When we are kids, we go to birthday parties, our own or our friends’ bar- or bat mitzvahs, or, in the Christian context, confirmations. Then, as we age, first it’s weddings, then anniversaries—we continue to go to birthday parties of course--, high-school or college alumni reunions, and finally it’s mainly funerals, or in today’s euphemism of choice, memorial services. My favorite, to be sure, is Celebrations of a Life Well Lived. That’s what I want for myself...
At 82, I mostly go to funerals, although Covid has put a dent in in-person services. Tomorrow, by contrast, it’s our god granddaughter’s second birthday celebration. So, there are exceptions. But now, to my main point. Eight days ago, I had hand surgery, a so-called carpal-tunnel release procedure. As operations go, it’s a minor one. It wasn’t even at our community hospital. Instead, it was at an ambulatory surgical center located on the ground floor of the Boulder Orthopedic and Spine Center. Given hospitals’ current overload with Covid sufferers, I was happy about a venue limited to orthopedic patients. Still, it turned out to be a busy place in its own right. Fifteen surgeries were scheduled on the day of my procedure alone. As the prep nurse told me, the winter brings victims of skiing and snowboarding accidents. In the other three seasons, victims of hiking and climbing accidents predominate. Of course, older folks who sustain breaks from falls come in year-round. There’s never really a lull.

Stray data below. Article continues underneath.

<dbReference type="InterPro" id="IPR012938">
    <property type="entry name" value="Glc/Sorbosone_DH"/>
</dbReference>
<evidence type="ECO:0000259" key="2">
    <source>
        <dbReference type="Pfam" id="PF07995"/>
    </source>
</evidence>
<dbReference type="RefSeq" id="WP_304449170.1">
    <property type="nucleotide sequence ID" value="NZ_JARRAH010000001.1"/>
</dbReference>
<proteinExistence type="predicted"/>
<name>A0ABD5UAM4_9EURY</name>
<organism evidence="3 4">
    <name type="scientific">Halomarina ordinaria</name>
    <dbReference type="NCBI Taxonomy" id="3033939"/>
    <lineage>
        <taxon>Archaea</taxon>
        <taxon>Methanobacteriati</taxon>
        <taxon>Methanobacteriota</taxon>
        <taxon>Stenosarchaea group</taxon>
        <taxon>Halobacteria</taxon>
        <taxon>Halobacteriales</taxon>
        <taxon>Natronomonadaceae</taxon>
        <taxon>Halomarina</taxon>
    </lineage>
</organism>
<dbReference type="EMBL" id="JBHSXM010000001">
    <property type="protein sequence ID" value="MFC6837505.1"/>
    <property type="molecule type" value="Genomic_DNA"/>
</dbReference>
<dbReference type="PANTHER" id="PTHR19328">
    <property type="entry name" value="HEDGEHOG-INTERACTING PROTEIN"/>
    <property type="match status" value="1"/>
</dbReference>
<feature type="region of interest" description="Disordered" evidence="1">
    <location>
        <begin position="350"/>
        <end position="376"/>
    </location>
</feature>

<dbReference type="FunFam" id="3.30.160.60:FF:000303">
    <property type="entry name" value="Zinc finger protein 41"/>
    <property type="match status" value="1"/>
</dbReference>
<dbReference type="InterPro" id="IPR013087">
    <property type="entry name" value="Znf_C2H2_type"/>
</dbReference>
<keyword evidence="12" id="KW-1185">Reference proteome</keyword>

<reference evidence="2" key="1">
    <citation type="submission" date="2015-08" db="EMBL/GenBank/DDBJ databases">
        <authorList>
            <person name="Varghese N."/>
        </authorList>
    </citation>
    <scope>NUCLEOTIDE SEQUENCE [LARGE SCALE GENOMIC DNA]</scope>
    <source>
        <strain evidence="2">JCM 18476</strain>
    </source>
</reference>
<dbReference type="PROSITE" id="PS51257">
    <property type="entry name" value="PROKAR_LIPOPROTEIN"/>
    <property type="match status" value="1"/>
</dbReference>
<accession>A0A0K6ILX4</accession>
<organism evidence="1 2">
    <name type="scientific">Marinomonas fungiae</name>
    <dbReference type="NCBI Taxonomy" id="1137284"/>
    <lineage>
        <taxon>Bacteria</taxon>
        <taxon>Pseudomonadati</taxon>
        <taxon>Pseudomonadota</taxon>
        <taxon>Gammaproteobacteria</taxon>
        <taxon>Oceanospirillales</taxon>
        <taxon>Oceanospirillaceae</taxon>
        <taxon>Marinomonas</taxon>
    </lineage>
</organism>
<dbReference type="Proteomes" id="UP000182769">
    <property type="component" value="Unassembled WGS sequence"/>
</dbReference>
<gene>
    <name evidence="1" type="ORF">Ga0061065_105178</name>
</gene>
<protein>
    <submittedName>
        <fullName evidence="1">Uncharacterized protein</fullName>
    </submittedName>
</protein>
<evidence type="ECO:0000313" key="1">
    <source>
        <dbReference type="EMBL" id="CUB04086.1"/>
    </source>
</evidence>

Since moving to Boulder, Colorado, in 2009, I’ve had three operations. First it was a total knee replacement by one of the principals of Boulder Orthopedic and Spine. That required an overnight at the Boulder Community Hospital (BCH). Next came what turned out to be double-hernia surgery, also at BCH, with no overnight stay required. Now the same-day hand surgery—clearly the least invasive and quickest of them all. All three used a newish anesthesia that knocks you out in seconds. Then, with no time seemingly having passed, you wake up in the recovery room with everything having been done. It’s miraculous. Prior to the first two bigger surgeries, I amazed myself by being totally nonchalant about the whole thing. I kind of sailed through both and recovered quickly. This time, though, despite it being the least invasive, I’ll admit to having been scared. Fortunately, a friend who’s an experienced hypnotherapist did a session with me the day before, and the whole thing resolved into an interesting adventure where I was able to chat up all the nurses, aides, P.A.s and doctors I interacted with, seemingly without concern for the operation itself. It didn’t hurt, of course, that about three dozen of my religious friends and two priests were praying for me as well. I felt as if I were flying on a magic carpet of insouciance. Only several days after the successful hand surgery—no longer being awakened at night by pain shooting through my left hand—did it come to me that operations are a kind of rehearsal for death. It’s my personal prayer that when my time comes, that magic carpet will be available once again, and I can awake in the Recovery Room in the Sky pain-free and able to chat up the staff that welcomes me there. Amen.